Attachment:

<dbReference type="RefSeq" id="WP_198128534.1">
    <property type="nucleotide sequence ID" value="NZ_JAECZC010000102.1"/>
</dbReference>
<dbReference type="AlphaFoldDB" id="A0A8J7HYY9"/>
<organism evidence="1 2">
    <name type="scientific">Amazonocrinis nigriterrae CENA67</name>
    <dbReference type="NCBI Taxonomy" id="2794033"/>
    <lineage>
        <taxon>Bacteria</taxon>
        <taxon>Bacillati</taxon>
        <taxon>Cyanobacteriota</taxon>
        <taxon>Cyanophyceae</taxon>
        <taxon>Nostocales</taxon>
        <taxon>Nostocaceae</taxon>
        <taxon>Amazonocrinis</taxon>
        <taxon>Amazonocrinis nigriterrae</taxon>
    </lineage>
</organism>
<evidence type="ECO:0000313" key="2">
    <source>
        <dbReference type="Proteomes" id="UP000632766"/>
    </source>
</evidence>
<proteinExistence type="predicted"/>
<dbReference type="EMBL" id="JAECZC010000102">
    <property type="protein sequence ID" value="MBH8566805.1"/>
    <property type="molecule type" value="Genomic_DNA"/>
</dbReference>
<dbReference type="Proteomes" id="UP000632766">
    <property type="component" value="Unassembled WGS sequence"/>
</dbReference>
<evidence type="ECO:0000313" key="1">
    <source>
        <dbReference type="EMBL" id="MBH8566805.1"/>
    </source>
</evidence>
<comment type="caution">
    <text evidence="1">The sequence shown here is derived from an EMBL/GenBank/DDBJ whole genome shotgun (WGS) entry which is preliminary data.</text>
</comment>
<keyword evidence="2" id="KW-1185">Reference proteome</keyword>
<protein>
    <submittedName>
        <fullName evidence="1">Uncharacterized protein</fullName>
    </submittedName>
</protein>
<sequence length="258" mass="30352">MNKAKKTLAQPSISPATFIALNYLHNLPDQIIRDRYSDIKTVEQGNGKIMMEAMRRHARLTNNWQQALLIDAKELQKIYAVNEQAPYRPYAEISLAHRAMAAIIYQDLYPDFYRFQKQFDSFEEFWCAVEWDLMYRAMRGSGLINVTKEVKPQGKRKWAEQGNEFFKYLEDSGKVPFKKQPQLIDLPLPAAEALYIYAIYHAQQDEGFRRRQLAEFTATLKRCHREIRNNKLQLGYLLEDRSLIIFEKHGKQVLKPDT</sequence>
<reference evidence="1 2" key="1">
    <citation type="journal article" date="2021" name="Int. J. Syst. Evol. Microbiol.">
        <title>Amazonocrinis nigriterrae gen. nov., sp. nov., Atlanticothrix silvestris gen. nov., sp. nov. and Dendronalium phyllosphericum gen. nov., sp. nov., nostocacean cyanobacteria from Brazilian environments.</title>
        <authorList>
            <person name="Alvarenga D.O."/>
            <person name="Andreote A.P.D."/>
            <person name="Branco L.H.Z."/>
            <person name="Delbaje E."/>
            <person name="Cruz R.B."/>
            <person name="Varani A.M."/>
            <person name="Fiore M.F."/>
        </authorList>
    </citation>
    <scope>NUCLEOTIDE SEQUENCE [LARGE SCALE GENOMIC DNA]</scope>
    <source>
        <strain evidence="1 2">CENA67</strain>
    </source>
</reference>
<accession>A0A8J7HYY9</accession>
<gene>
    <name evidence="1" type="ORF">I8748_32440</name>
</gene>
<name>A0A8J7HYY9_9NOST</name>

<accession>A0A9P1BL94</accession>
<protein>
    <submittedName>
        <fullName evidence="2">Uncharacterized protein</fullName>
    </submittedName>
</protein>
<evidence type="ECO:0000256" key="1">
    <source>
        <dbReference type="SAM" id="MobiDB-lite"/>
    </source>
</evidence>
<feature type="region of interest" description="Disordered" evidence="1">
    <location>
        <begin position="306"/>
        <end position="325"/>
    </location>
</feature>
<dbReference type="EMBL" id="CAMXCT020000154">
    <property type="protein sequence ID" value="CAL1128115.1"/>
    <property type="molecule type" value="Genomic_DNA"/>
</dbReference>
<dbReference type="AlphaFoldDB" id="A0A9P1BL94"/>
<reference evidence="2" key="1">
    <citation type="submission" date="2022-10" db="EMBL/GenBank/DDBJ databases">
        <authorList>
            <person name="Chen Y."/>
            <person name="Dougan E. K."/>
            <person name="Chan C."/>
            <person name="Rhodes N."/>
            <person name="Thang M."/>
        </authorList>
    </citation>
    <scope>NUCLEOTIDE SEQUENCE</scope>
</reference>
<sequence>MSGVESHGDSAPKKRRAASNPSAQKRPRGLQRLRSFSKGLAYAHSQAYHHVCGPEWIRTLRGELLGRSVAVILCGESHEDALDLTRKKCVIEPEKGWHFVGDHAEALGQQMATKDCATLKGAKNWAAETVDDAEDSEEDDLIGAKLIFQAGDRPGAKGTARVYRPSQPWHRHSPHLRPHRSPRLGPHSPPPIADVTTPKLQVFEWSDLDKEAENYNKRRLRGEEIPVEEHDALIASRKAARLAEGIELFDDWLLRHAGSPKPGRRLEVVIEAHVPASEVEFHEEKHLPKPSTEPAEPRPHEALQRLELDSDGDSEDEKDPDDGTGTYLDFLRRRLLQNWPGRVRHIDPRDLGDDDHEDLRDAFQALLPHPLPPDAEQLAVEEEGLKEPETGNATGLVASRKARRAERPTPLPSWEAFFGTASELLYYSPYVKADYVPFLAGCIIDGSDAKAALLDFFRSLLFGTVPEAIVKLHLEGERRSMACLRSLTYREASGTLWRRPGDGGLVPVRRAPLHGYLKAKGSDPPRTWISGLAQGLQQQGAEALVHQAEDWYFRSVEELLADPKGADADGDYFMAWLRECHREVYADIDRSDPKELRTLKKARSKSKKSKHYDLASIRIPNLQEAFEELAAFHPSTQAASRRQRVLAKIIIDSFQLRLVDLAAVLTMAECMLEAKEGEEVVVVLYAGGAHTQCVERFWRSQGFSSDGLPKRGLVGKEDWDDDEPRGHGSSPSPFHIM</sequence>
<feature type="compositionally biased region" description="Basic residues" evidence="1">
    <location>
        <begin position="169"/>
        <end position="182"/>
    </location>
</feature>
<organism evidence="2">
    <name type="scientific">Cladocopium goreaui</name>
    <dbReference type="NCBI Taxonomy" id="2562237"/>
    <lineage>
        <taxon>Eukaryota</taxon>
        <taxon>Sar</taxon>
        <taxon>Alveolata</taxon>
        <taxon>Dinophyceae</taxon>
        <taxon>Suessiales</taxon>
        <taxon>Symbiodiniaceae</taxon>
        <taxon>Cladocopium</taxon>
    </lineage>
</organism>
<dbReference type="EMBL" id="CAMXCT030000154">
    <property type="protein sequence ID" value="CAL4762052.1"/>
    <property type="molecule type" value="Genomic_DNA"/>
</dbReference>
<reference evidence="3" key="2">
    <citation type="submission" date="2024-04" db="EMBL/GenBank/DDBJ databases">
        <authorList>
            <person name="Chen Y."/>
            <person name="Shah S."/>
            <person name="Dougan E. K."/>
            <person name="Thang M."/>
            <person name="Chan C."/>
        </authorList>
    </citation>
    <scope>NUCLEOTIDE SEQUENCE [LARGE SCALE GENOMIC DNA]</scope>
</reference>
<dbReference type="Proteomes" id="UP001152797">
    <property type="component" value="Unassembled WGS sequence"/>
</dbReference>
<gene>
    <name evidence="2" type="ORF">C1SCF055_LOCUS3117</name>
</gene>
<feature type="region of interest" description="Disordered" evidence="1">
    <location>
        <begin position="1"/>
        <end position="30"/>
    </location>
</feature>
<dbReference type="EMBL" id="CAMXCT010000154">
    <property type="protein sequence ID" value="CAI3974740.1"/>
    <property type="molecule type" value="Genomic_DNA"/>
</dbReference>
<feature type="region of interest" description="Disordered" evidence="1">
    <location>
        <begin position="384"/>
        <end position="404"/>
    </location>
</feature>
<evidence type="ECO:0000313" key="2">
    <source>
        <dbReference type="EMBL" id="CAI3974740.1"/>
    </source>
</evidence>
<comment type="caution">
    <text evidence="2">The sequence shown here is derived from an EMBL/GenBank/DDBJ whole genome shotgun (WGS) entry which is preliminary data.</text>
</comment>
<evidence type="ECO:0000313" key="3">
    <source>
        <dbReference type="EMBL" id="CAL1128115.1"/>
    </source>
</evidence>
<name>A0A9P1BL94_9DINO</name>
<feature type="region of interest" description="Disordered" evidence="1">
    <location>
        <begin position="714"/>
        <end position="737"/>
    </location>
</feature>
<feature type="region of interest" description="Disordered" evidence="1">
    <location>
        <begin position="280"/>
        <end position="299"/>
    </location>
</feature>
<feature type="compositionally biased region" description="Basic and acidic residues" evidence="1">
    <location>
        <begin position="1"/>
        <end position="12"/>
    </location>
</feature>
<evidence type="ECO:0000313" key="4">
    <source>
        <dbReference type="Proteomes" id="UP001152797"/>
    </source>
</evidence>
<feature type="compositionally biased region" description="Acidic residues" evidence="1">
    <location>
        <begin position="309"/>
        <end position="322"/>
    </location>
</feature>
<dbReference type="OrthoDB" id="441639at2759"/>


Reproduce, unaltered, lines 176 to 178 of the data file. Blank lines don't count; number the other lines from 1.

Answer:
<feature type="region of interest" description="Disordered" evidence="1">
    <location>
        <begin position="714"/>